CLEMSON – Electronic noses and paper-based biosensors might sound like inventions out of a futuristic drama, but one College of Science researcher is set to make them a reality.
Two research groups in Argentina, along with Carlos Garcia, a professor in the department of chemistry, have received funding from The National Scientific and Technical Research Council (CONICET) to collaborate in these projects. The funding – bestowed by two grants that total $100,000 – allows the Argentinian scientists to make connections with researchers beyond their home country.
Since Garcia is currently participating in two National Science Foundation grants, he qualified for the collaboration. Together, the researchers will work toward the development of two sensory devices for biomedical applications.
The first device – an electronic nose – will use sensing arrays and pattern-recognition technology to detect specific aromatic compounds in the air when kissing bugs are present. Kissing bugs, as part of the triatominae family, are carriers of the parasite that causes Chagas disease (Trypanosoma cruzi).
Endemic especially to northern Argentina and southern Brazil, Chagas disease currently affects an estimated six to seven million people worldwide.
Garcia and his Argentinian collaborator, Carlos Rinaldi, hope that electronic noses could aid in controlling the population of kissing bugs, which would thereby reduce the spread of Chagas disease in these areas. The noses, to be initially developed using laser vaporization, will ultimately mimic human’s sense of smell.
“What we have in our noses is an array of sensors with low selectivity. When we smell perfume, for example, the molecules in that perfume will interact with those sensors, each in a different way. Say, for example, I have five sensors. Each sensor gets a response of 1, 3, 5, 1 and 10. My brain will then interpret that pattern and relate the response to a particular aroma,” Garcia said.
“This works very well with mixtures, or even really simple compounds, like alcohol, because our noses have a lot more than five sensors. So our goal is to develop sensors that will have the capacity to react differently to the aromatic compounds emitted by the kissing bug,” Garcia added.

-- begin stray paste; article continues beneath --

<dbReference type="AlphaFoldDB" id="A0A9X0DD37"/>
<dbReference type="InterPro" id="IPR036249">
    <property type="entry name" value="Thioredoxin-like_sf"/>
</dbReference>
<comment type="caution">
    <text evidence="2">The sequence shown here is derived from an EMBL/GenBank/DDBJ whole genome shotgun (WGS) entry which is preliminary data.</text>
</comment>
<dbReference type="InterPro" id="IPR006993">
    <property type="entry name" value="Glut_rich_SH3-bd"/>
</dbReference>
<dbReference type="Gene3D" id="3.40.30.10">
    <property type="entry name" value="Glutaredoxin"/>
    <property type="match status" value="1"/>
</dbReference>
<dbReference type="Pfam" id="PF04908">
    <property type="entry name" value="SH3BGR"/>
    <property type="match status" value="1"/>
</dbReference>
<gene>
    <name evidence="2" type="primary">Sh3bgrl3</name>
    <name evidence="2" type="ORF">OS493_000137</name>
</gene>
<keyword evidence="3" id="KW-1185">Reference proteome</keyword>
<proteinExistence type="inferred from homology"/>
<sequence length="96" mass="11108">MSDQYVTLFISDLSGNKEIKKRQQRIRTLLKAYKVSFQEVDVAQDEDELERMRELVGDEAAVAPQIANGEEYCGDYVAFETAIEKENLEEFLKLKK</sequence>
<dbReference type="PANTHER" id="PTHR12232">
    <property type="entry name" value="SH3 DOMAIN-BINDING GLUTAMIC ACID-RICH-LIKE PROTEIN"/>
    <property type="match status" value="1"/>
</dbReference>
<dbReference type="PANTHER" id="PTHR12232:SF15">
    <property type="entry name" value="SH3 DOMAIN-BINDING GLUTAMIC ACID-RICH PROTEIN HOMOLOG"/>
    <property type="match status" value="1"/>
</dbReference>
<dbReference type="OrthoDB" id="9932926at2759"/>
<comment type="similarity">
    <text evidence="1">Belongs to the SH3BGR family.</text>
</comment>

A computing system would replace the function of the human brain by associating the pattern recognized by the sensors with a particular gas or smell. “Once we have that database, it’s a matter of trying to find the limit of detection, or how low can you go in the concentration of these gases until you get a reliable, positive response,” Garcia said.
The electronic noses are still in an early stage of development, but the second device receiving funding will repurpose a paper-based electrode that Garcia has already originated.
First developed in 2014, Garcia’s paper-based electrode relies on the process of pyrolysis. Greek for “fire separating,” pyrolysis is the process by which carbon-based compounds are heated in the absence of oxygen.
The key to the process is to heat the substrate (paper, in his case) high enough to produce a char-like material, with good electrical properties that preserve the original 3D structure of the paper. Since many of the current electrochemical devices could take advantage of this material, Garcia’s paper-based electrodes could make them accessible to lower-income communities.
The electrode is designed to recognize particular chemicals, and when immersed in solution, the electrode can “sense” whether that chemical is present or not, and – under specific conditions – determine the corresponding concentration.
This biosensing ability was Garcia’s initial purpose for developing the paper-based electrodes, but his collaboration with former colleague, Maria F. Silva of Argentina, has sparked a new direction for the technology.
“Her idea is to use this material for the food industry,” Garcia said. “Because of her location in Argentina, she has an important focus on food chemistry, particularly that of wine and medicinal plants. Mendoza is one of the best areas in the world for wine production, so one of the goals of her research is to boost the economy of that area.”
Silva’s intent is to use the paper-based biosensors as an inexpensive, disposable test for contaminants in foods.
Garcia, who received his Bachelor of Science in biochemistry in 1996 and Doctor of Philosophy in chemistry in 2001 – both from the National University of Cordoba (Argentina) – is excited about the collaboration.
“I love these projects – these are things that we are not doing right now in the lab. It is a great privilege for me to put Clemson on the minds of Argentinian researchers,” Garcia said. “No one in that area has heard about Clemson before, so this is very important for us, as an institution, because it opens the door for recruitment of potential students and researchers.”
The funding provided by CONICET supports the development of the sensors and travel expenses for members of the team, including a visit by Argentinian research groups to Clemson University.